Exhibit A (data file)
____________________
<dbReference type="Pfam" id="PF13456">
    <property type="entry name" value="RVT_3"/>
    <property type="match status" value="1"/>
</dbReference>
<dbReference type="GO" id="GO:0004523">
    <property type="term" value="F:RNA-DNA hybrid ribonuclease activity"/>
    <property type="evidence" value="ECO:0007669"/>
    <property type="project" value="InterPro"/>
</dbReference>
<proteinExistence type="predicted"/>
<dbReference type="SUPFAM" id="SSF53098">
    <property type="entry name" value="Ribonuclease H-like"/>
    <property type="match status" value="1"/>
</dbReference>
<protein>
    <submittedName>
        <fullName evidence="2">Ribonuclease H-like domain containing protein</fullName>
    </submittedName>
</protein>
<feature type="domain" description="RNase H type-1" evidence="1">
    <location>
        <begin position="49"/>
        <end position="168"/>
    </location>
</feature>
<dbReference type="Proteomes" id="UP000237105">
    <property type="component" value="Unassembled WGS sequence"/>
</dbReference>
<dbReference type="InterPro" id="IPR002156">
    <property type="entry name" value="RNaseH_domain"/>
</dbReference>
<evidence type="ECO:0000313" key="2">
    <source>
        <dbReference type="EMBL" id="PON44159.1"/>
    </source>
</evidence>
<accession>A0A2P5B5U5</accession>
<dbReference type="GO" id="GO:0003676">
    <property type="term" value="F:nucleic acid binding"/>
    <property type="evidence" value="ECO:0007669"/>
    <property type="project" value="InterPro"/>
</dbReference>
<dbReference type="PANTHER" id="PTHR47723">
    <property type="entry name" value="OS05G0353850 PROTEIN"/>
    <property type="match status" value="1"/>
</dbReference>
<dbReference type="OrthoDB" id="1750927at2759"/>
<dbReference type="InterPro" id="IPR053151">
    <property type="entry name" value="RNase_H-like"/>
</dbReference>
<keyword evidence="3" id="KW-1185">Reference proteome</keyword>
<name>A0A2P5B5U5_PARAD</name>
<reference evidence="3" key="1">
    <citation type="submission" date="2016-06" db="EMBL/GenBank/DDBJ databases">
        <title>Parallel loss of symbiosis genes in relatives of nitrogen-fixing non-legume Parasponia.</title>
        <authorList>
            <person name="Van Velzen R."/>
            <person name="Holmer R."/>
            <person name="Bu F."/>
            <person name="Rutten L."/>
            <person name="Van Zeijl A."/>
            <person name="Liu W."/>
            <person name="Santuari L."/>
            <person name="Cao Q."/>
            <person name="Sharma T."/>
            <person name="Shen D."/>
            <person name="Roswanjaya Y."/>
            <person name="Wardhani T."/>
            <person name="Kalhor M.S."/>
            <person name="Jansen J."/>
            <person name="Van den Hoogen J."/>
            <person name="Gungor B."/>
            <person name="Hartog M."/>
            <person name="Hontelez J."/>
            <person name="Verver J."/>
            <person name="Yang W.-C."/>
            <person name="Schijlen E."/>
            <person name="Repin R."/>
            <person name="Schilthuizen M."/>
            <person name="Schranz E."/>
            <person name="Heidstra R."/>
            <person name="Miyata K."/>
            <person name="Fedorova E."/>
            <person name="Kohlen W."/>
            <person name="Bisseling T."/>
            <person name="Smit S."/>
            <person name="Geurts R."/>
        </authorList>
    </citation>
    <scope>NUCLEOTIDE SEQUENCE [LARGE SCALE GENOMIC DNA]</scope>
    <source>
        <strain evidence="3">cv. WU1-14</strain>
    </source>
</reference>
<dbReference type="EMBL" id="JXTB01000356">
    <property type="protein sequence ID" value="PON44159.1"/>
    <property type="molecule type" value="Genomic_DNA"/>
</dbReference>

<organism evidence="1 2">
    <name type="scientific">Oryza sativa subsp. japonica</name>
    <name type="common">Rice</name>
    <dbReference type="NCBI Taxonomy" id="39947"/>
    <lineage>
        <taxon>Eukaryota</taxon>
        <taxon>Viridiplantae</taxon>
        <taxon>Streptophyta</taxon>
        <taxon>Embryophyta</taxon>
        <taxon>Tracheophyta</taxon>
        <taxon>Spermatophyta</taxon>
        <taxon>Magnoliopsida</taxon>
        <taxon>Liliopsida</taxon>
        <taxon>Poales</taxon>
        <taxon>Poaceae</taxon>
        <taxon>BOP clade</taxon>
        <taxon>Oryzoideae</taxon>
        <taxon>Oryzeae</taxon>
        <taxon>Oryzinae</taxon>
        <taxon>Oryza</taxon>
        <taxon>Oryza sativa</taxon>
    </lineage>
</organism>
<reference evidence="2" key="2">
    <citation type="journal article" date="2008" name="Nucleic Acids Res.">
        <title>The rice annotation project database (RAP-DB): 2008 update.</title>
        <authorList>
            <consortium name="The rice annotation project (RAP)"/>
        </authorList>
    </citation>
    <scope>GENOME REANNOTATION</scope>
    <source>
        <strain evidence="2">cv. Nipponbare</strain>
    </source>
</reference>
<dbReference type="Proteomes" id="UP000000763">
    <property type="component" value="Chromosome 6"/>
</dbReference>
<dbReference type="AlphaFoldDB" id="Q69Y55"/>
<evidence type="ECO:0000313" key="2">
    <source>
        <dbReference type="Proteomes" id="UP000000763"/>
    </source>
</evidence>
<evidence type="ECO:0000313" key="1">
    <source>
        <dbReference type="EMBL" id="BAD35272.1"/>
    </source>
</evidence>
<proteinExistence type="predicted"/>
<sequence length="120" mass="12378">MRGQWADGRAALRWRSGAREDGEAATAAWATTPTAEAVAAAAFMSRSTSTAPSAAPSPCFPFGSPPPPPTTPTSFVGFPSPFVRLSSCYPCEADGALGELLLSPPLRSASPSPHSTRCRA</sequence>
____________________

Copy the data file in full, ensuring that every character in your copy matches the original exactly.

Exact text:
<dbReference type="Pfam" id="PF13456">
    <property type="entry name" value="RVT_3"/>
    <property type="match status" value="1"/>
</dbReference>
<dbReference type="GO" id="GO:0004523">
    <property type="term" value="F:RNA-DNA hybrid ribonuclease activity"/>
    <property type="evidence" value="ECO:0007669"/>
    <property type="project" value="InterPro"/>
</dbReference>
<proteinExistence type="predicted"/>
<dbReference type="SUPFAM" id="SSF53098">
    <property type="entry name" value="Ribonuclease H-like"/>
    <property type="match status" value="1"/>
</dbReference>
<protein>
    <submittedName>
        <fullName evidence="2">Ribonuclease H-like domain containing protein</fullName>
    </submittedName>
</protein>
<feature type="domain" description="RNase H type-1" evidence="1">
    <location>
        <begin position="49"/>
        <end position="168"/>
    </location>
</feature>
<dbReference type="Proteomes" id="UP000237105">
    <property type="component" value="Unassembled WGS sequence"/>
</dbReference>
<dbReference type="InterPro" id="IPR002156">
    <property type="entry name" value="RNaseH_domain"/>
</dbReference>
<evidence type="ECO:0000313" key="2">
    <source>
        <dbReference type="EMBL" id="PON44159.1"/>
    </source>
</evidence>
<accession>A0A2P5B5U5</accession>
<dbReference type="GO" id="GO:0003676">
    <property type="term" value="F:nucleic acid binding"/>
    <property type="evidence" value="ECO:0007669"/>
    <property type="project" value="InterPro"/>
</dbReference>
<dbReference type="PANTHER" id="PTHR47723">
    <property type="entry name" value="OS05G0353850 PROTEIN"/>
    <property type="match status" value="1"/>
</dbReference>
<dbReference type="OrthoDB" id="1750927at2759"/>
<dbReference type="InterPro" id="IPR053151">
    <property type="entry name" value="RNase_H-like"/>
</dbReference>
<keyword evidence="3" id="KW-1185">Reference proteome</keyword>
<name>A0A2P5B5U5_PARAD</name>
<reference evidence="3" key="1">
    <citation type="submission" date="2016-06" db="EMBL/GenBank/DDBJ databases">
        <title>Parallel loss of symbiosis genes in relatives of nitrogen-fixing non-legume Parasponia.</title>
        <authorList>
            <person name="Van Velzen R."/>
            <person name="Holmer R."/>
            <person name="Bu F."/>
            <person name="Rutten L."/>
            <person name="Van Zeijl A."/>
            <person name="Liu W."/>
            <person name="Santuari L."/>
            <person name="Cao Q."/>
            <person name="Sharma T."/>
            <person name="Shen D."/>
            <person name="Roswanjaya Y."/>
            <person name="Wardhani T."/>
            <person name="Kalhor M.S."/>
            <person name="Jansen J."/>
            <person name="Van den Hoogen J."/>
            <person name="Gungor B."/>
            <person name="Hartog M."/>
            <person name="Hontelez J."/>
            <person name="Verver J."/>
            <person name="Yang W.-C."/>
            <person name="Schijlen E."/>
            <person name="Repin R."/>
            <person name="Schilthuizen M."/>
            <person name="Schranz E."/>
            <person name="Heidstra R."/>
            <person name="Miyata K."/>
            <person name="Fedorova E."/>
            <person name="Kohlen W."/>
            <person name="Bisseling T."/>
            <person name="Smit S."/>
            <person name="Geurts R."/>
        </authorList>
    </citation>
    <scope>NUCLEOTIDE SEQUENCE [LARGE SCALE GENOMIC DNA]</scope>
    <source>
        <strain evidence="3">cv. WU1-14</strain>
    </source>
</reference>
<dbReference type="EMBL" id="JXTB01000356">
    <property type="protein sequence ID" value="PON44159.1"/>
    <property type="molecule type" value="Genomic_DNA"/>
</dbReference>

<organism evidence="1 2">
    <name type="scientific">Oryza sativa subsp. japonica</name>
    <name type="common">Rice</name>
    <dbReference type="NCBI Taxonomy" id="39947"/>
    <lineage>
        <taxon>Eukaryota</taxon>
        <taxon>Viridiplantae</taxon>
        <taxon>Streptophyta</taxon>
        <taxon>Embryophyta</taxon>
        <taxon>Tracheophyta</taxon>
        <taxon>Spermatophyta</taxon>
        <taxon>Magnoliopsida</taxon>
        <taxon>Liliopsida</taxon>
        <taxon>Poales</taxon>
        <taxon>Poaceae</taxon>
        <taxon>BOP clade</taxon>
        <taxon>Oryzoideae</taxon>
        <taxon>Oryzeae</taxon>
        <taxon>Oryzinae</taxon>
        <taxon>Oryza</taxon>
        <taxon>Oryza sativa</taxon>
    </lineage>
</organism>
<reference evidence="2" key="2">
    <citation type="journal article" date="2008" name="Nucleic Acids Res.">
        <title>The rice annotation project database (RAP-DB): 2008 update.</title>
        <authorList>
            <consortium name="The rice annotation project (RAP)"/>
        </authorList>
    </citation>
    <scope>GENOME REANNOTATION</scope>
    <source>
        <strain evidence="2">cv. Nipponbare</strain>
    </source>
</reference>
<dbReference type="Proteomes" id="UP000000763">
    <property type="component" value="Chromosome 6"/>
</dbReference>
<dbReference type="AlphaFoldDB" id="Q69Y55"/>
<evidence type="ECO:0000313" key="2">
    <source>
        <dbReference type="Proteomes" id="UP000000763"/>
    </source>
</evidence>
<evidence type="ECO:0000313" key="1">
    <source>
        <dbReference type="EMBL" id="BAD35272.1"/>
    </source>
</evidence>
<proteinExistence type="predicted"/>
<sequence length="120" mass="12378">MRGQWADGRAALRWRSGAREDGEAATAAWATTPTAEAVAAAAFMSRSTSTAPSAAPSPCFPFGSPPPPPTTPTSFVGFPSPFVRLSSCYPCEADGALGELLLSPPLRSASPSPHSTRCRA</sequence>